Wednesday, November 15, 2017

Some thoughts on Google's move to restrict accessibility service

In the last couple of days, many reports (see XDA developers, The Hacker News) appeared about Google emailing apps developers about new restriction affecting the Android accessibility service (a11y, in short). The gist: in 30 days, apps should use a11y only to implement features to assist users with disabilities; Apps misusing a11y (even for benign purposes) will get kicked out from the store.

I am one of the many researchers that showed how a11y poses severe issues for Android security. I did it by showing how you could mount a number of devastating attacks, and other researchers recently found real-world malware abusing them (see Zimperium's post on Clicking Bot Apps, or TrendMicro's post on a11y abuse).

It has been a community effort, and Google is finally taking actions. But I don't understand how this Google's move is going to help the ecosystem. Here there are my thoughts.

The good guys and the ecosystem are negatively affected


  • Many popular apps use a11y. Apps like LastPass, antivirus apps, app lockers, they all use a11y to (hackishly) implement features that it would be otherwise impossible to implement. Among the apps we looked at, none use a11y to assist people with disabilities. 
  • The good guys *need* to comply with the new policy: there are companies behind these products, and they can't afford to mess with Google. Either they adapt, or their apps are out of the store.
  • If the policy will actually be enforced, some apps are damaged but are still somehow usable (like LastPass: people can always copy/paste their passwords 'manually'), but other apps will need to shutdown.
  • As a reaction, I fear that the good guys may start offering "if you want all our a11y-backed features, please download the APK from our website." This direction is bad. It will push users to unsafe behaviors: if people get used to "install an APK from a website," many more people will have 'side loading' enabled, and phishing websites will have more chances to lure users to install malicious repackaged apps ("which website should I visit to get the latest version of XYZ?") -- after all, it is "OK" to install random APKs from a website. The lack of a centralized 'store' is how tons of Windows users end up with crap on their machines. The Play Store is far from being malware-free, but it's much better than having users Googling for 'the right website' to get app XYZ.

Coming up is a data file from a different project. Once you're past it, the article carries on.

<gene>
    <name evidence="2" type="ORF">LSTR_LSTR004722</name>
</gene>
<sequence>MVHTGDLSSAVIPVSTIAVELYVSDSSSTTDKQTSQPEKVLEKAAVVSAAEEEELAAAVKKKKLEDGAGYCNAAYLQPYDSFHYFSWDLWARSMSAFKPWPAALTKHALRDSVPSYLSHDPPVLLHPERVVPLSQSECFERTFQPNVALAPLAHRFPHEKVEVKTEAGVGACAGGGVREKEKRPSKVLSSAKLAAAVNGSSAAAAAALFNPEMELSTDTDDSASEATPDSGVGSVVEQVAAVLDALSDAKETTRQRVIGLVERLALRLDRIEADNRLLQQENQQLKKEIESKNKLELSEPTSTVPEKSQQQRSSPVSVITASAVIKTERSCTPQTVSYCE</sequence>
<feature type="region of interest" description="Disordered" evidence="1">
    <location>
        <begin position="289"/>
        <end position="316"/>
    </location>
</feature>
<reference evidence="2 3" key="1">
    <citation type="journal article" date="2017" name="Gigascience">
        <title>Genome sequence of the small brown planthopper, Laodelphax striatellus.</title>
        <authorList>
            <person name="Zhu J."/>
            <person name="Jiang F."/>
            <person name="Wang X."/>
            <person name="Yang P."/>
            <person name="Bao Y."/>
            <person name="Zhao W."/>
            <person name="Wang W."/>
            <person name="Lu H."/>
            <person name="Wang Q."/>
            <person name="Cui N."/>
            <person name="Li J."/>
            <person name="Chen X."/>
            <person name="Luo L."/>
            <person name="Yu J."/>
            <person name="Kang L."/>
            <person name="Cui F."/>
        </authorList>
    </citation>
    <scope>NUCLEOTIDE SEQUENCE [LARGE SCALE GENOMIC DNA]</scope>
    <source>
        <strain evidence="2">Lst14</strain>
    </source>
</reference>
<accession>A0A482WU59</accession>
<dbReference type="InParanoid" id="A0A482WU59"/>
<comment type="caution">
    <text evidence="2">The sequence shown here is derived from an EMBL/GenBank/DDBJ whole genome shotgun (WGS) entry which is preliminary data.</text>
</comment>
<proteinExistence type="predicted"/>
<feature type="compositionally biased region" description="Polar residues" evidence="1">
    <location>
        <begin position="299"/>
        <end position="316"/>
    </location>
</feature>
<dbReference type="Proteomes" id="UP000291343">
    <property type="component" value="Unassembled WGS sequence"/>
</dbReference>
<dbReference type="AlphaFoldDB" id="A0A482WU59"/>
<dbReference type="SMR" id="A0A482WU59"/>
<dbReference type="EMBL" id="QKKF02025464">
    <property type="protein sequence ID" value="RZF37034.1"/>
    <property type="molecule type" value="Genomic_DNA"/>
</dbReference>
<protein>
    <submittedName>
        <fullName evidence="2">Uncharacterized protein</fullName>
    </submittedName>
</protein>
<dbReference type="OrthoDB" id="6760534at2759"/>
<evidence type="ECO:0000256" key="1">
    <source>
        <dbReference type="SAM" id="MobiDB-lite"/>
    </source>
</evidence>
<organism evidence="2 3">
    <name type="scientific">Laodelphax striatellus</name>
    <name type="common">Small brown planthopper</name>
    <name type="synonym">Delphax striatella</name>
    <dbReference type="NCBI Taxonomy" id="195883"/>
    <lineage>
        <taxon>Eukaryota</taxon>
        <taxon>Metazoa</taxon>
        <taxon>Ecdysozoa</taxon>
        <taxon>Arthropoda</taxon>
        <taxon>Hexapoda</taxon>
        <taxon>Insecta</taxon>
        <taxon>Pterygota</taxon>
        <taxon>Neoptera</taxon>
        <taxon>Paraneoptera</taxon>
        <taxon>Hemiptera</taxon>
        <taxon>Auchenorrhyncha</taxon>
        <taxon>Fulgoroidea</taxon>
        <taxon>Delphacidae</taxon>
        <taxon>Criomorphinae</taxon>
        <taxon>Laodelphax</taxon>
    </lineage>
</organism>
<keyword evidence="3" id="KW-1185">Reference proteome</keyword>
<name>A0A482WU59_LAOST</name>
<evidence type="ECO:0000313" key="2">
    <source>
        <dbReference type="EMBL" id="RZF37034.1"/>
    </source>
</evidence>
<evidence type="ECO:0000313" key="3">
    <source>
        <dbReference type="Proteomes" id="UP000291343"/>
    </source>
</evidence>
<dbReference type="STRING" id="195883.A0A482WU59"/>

Bad guys probably don't care much


  • The bad guys hosting apps on the Play Store will just need to find an excuse to claim "we use a11y for assisting people with disabilities." How can Google check if they are lying?
  • Given the latest news on WhatsApp/Facebook clones (see Motherboard article), it's clear that Google is currently lagging behind effective malware detection tools: a single researcher was able to find all these clones, without having access to Google's infrastructure. Now, this 'clone detection task' may be difficult, but I argue it is much simpler than determining the intent of a11y features from a behavioral point of view. So how Google will be able to determine, at scale, whether a a11y feature is ok or not, is a mystery to me.
  • Many apps are already installed from third-party markets (especially outside the US). Bad guys hosting their malware there are not affected.


Can't LastPass use the new AutoFill API?


Yes. But, unfortunately, the AutoFill API is only available in Android's latest version, Android O, which, according to Google's dashboard, only 0.3% of devices currently run. Yesterday LastPass published a short blog post, where they state that "they are working with Google." The post says that there is "no immediate impact to our Android users". Well, we knew already that the kickout party will be in ~30 days, so this doesn't say much. I hope they will find a deal.

Can't Google add a backward-compatibility layer for older versions?


Without modifying the framework, I have no idea how they could do it. Tricks you can do with a11y clearly bypass many security barriers. *If* there is a way to do this without framework modifications, then we'll see more papers on how to abuse this ;-) If there is no way to do it, then we need framework modifications. Which millions of devices will never see anyways. Auch.


What's Google's plan?


Honestly, I have no idea. I somehow hope that Google will actually be quite lenient with well known apps. But how can they select which apps are OK? Do they need to have 1M+ installs? How do you set the threshold? I don't know. Don't get me wrong, there are tons of super smart folks working at Google. I'm sure they have a plan. Here I'm just saying, I have no idea what's going on :-)

Update

It turns out that the Android folks changed their minds. According to this report on ArsTechnica, Google paused its decision to ban a11y-related apps for another 30 days while it considers responsible uses of accessibility services.

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